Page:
3 Reasons to Buy This Refiner

Piyush is a member of The Motley Fool Blog Network -- entries represent the personal opinion of the blogger and are not formally edited.

The general thesis is that, with the rising price of crude, oil refiners stand to benefit. However, one should also know that oil refiners benefit with the low cost of natural gas, as it is used as a fuel to refine crude oil. Thanks to hydraulic fracturing and horizontal drilling, natural gas production took off. The oversupply led to a crash in natural gas prices, which is beneficial to oil refiners like Valero (NYSE: VLO), Occidental Petroleum (NYSE: OXY), and Holly Frontier (NYSE: HFC).

Owing to super storm Sandy, the US witnessed a fall in its monthly industrial output. With China’s industrial output growing by 9.6% year over year in October and the looming Middle East tensions, analysts expect an upswing in the price of crude oil.

Rising Outputs

Bullish on the long term prospects of crude, Occidental Petroleum ramped up its quarterly crude production by 4%, but its quarterly profits shrank by 22%, thanks to rising costs and lower margins. Valero’s quarterly gross margin of $10.63 per barrel of crude rose by 38% on a sequential basis, but the quarterly operating income declined to $1.3 billion from $2 billion year over year, owing to hurricane Isaac. Also due to the one-time charges incurred by Valero owing to the shutdown of its Aruba refinery, its net profits slid by 44%, which still beat the Street’s estimates. Holly Frontier Corporation reported a 19% climb in its quarterly GAAP EPS, which beat the Street’s estimates as well.

But Why Valero?

The shares of Occidental Petroleum have been falling constantly since mid-September and YTD the shares are down 23%. Now it’s always advisable to wait for a positive trigger before buying a falling stock. Holly Frontier, on the other hand, is up 68% YTD, but its high PEG of 4.7x and P/B of 1.5x calls for caution.

<table> <tbody> <tr> <td> <p>Company</p> </td> <td> <p>P/B</p> </td> <td> <p>P/FCF</p> </td> <td> <p>P/S</p> </td> </tr> <tr> <td> <p>Valero Energy</p> </td> <td> <p>0.94x</p> </td> <td> <p>10.62x</p> </td> <td> <p>0.12x</p> </td> </tr> <tr> <td> <p>Occidental Petroleum</p> </td> <td> <p>1.50x</p> </td> <td> <p>14.22x</p> </td> <td> <p>2.48x</p> </td> </tr> <tr> <td> <p>Holly Frontier Corporation</p> </td> <td> <p>1.48x</p> </td> <td> <p>-NA-</p> </td> <td> <p>0.43x</p> </td> </tr> </tbody> </table>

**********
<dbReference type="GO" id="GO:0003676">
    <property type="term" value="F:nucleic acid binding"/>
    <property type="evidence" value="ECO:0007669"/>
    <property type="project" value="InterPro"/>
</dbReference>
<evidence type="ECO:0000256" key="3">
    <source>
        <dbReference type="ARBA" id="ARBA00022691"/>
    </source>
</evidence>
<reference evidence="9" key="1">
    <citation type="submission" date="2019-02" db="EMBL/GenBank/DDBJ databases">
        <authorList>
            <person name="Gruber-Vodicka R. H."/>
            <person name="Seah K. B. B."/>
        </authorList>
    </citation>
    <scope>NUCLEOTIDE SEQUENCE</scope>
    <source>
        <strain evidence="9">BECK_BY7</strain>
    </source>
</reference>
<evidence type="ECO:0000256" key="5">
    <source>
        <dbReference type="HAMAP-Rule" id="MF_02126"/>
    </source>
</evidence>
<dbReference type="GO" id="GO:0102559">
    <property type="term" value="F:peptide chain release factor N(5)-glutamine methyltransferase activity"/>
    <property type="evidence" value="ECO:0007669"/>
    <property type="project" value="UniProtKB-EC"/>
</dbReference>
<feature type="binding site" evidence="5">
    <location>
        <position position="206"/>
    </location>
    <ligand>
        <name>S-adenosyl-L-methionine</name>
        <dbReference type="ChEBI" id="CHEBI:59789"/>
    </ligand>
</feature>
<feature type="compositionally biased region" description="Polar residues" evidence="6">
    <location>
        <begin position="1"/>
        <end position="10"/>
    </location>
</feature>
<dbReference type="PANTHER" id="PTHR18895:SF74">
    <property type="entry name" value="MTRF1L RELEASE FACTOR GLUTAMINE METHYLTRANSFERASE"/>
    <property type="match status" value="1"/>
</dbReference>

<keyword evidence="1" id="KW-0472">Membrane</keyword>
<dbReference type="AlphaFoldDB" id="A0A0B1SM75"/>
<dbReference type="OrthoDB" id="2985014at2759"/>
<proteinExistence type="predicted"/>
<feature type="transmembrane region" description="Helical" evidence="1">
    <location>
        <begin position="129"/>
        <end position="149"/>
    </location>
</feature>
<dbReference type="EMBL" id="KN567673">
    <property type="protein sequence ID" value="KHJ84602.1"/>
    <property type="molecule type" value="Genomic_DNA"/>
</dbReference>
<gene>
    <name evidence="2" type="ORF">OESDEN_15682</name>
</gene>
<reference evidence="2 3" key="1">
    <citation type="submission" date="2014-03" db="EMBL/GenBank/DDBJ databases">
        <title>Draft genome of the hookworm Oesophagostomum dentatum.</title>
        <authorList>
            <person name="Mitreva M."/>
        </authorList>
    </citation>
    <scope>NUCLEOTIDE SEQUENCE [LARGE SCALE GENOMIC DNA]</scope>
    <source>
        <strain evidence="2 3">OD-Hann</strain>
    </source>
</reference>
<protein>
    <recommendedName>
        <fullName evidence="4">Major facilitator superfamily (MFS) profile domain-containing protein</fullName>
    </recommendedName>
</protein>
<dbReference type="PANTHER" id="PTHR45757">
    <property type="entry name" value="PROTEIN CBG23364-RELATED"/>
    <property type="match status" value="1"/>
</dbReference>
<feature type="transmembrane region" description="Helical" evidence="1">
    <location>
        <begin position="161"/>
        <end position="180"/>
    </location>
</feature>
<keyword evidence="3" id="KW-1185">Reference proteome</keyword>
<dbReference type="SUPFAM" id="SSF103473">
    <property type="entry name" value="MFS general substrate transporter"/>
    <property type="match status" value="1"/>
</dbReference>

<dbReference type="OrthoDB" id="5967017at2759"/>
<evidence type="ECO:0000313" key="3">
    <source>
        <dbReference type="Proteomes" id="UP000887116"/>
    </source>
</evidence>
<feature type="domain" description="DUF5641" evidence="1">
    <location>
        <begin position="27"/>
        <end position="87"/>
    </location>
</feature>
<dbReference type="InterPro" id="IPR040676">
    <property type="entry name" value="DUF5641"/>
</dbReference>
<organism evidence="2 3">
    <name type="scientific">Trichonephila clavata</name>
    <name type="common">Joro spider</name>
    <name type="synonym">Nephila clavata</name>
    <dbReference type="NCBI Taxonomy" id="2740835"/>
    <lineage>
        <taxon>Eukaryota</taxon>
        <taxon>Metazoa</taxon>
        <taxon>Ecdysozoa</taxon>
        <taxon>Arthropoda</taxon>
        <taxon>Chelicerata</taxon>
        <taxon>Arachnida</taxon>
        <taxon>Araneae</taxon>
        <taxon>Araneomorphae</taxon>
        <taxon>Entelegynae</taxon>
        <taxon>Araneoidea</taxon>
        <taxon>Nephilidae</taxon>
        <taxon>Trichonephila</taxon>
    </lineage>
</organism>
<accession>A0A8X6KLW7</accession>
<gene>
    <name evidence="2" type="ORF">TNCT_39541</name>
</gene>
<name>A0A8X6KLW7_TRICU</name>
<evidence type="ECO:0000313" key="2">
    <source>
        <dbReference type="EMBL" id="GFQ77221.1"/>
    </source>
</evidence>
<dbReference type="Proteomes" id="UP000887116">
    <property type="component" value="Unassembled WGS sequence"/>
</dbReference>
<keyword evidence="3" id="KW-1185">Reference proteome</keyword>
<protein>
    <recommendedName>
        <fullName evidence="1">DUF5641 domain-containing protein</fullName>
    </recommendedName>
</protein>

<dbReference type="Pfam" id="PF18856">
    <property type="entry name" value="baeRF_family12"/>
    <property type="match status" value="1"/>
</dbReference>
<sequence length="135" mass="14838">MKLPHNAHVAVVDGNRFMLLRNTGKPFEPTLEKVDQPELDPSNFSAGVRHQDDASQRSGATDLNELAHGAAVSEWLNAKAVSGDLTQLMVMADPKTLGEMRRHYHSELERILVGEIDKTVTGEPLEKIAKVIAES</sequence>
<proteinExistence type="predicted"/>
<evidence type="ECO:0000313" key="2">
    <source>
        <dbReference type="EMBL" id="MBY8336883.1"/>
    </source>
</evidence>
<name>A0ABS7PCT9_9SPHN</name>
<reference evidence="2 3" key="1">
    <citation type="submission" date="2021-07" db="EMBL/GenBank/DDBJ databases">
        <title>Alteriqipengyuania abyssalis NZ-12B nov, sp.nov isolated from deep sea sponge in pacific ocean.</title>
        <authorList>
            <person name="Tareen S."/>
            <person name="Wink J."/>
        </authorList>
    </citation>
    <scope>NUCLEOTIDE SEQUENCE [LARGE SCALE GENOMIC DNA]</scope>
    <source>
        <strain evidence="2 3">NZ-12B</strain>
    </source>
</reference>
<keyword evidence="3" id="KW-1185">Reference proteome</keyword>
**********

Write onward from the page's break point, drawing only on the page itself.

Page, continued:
From the table above, it’s easy to conclude why I have picked up Valero.

Growth Prospects

With the expansion of its Port Arthur plant from 85,000bpd to 95,000bpd, the company expects full rates in Q4. Also the Coker at its refinery in Martinez was recently restarted, and the maintenance work at St. Charles is expected to complete by the second quarter of 2013. The McKee refinery was also restarted with a capacity of 170,000 bpd. With these events, it’s safe to expect a jump in the company’s overall production in the coming year. Also, Valero would now be able to take full advantage of the rising crude prices.

Value Unlocked

The management at Valero recently announced that it would be exiting its retail segment, in order to unlock shareholder value. The quarterly operating income from its retail segment stood at $41 million appears timid when compared to Valero’s total operating income of $1.3 billion. The management said that it would be auctioning its nearly 1,800 retail locations in US and Canada, which is expected to raise around $3.5 billion.


In my opinion, crude is heading north, and with low natural gas prices, oil refiners offer great growth potential. Though the mentioned companies reported better than estimated financial results, Valero appears to have a lot of room to grow as the spinoff of its retail arm and completion of its maintenance projects offer significant upside in the stock’s price.

PiyushArora has no positions in the stocks mentioned above. The Motley Fool has no positions in the stocks mentioned above. Try any of our Foolish newsletter services free for 30 days. We Fools may not all hold the same opinions, but we all believe that considering a diverse range of insights makes us better investors. The Motley Fool has a disclosure policy. Is this post wrong? Click here. Think you can do better? Join us and write your own!

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